Yemen’s president Abd Rabbu Mansour Hadi has rejected a UN-proposed peace plan for the country.
Hadi who is exiled in Saudi Arabia, was firm in his dismissal of the proposal, which would give the Shi’ite Houthi rebels who seized the capital in 2014 a share in the future government.
According to Hadi, the latest peace proposal by the UN to end the turmoil in Yemen would only be a path to more war and destruction as it “legitimises the Houthi coup”.
Speaking after a meeting with UN envoy Ismail Ould Cheickh Ahmed in Riyadh, Hadi said the agreement would “reward the rebels and penalise the Yemeni people and legitimacy,” the pro-government Saba news agency reported.
According to a copy of the proposal seen by the Reuters news agency, the plan would sideline Hadi and set up a government of less divisive figures.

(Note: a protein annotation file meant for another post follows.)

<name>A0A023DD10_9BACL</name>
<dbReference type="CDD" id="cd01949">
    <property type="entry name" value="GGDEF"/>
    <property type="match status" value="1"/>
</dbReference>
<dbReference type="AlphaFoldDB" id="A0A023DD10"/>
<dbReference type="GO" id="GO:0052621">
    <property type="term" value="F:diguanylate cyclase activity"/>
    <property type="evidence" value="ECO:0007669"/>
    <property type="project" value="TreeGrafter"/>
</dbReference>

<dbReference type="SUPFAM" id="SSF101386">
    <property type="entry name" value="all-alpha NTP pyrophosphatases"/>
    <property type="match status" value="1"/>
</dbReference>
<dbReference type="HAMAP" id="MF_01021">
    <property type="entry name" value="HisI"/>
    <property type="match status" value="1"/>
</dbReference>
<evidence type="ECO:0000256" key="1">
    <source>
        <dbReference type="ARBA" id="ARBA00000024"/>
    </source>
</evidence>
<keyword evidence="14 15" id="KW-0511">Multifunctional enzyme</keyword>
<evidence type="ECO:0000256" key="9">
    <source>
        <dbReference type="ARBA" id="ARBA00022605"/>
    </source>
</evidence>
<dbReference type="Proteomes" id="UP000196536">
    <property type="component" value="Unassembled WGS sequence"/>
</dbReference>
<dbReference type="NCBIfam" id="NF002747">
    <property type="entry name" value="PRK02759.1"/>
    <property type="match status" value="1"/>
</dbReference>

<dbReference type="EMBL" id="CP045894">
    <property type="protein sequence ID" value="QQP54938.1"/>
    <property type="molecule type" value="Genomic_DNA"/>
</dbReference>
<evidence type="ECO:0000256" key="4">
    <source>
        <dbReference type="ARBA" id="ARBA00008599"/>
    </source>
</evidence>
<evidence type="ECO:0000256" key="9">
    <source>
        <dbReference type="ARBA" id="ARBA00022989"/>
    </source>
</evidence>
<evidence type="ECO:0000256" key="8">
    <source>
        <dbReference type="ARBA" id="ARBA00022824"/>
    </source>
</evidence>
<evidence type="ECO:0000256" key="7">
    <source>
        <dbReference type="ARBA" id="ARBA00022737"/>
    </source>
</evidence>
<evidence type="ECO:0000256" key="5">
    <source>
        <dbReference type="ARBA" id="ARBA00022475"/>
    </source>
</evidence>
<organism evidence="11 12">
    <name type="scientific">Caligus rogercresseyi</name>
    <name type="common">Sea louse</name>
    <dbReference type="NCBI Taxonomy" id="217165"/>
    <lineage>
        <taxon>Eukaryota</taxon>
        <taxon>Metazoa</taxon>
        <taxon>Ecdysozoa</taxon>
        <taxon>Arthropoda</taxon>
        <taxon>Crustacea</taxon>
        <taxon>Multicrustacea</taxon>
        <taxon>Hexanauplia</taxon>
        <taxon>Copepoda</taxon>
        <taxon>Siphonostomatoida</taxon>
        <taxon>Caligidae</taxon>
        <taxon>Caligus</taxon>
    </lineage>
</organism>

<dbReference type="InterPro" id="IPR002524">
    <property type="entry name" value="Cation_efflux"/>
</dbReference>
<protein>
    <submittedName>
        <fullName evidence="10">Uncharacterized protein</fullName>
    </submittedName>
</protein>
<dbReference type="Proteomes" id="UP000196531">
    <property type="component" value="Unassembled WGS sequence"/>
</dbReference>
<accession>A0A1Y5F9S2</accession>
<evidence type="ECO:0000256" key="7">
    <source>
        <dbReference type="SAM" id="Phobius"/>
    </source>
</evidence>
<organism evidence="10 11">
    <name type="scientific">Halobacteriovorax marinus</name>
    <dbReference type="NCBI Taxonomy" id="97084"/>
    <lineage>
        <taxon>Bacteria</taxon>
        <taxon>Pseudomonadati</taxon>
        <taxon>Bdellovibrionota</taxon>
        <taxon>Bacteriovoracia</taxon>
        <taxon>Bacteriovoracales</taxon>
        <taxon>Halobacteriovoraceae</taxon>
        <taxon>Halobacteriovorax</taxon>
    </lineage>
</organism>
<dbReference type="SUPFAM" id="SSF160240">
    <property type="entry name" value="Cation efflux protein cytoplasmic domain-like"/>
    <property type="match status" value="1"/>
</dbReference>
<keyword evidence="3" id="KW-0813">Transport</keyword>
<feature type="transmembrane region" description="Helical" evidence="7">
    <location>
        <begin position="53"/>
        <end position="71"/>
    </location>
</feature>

The deal reports say would involve removing Hadi’s powerful vice president, Ali Mushin al-Ahmar Ahmar from power and Hadi agreeing to become little more than a figurehead after a Houthi withdrawal from the capital Sanaa.
Hadi’s rejection of the plan thus deals a fresh blow to efforts by the UN to end a conflict that, in just over a year and a half has left 7,000 people dead, three million displaced and the country divided.
At least 17 civilians were reportedly killed on Saturday in the province of Taiz, in an air strike on a residential area by the Saudi-led coalition, local officials and residents said.
A Yemeni official linked to the Saudi-backed government said two coalition air strikes mistakenly hit three adjacent homes in the al-Salw district.
“All those in the houses were killed,” he told AFP news agency, adding a child and seven women were among the dead.
The Saudi-led coalition has been fighting the Houthi rebels and forces loyal to former president Ali Abdullah Saleh, who hold much of the north of Yemen including the capital Sanaa, since March 2015 to try to restore Hadi to power.
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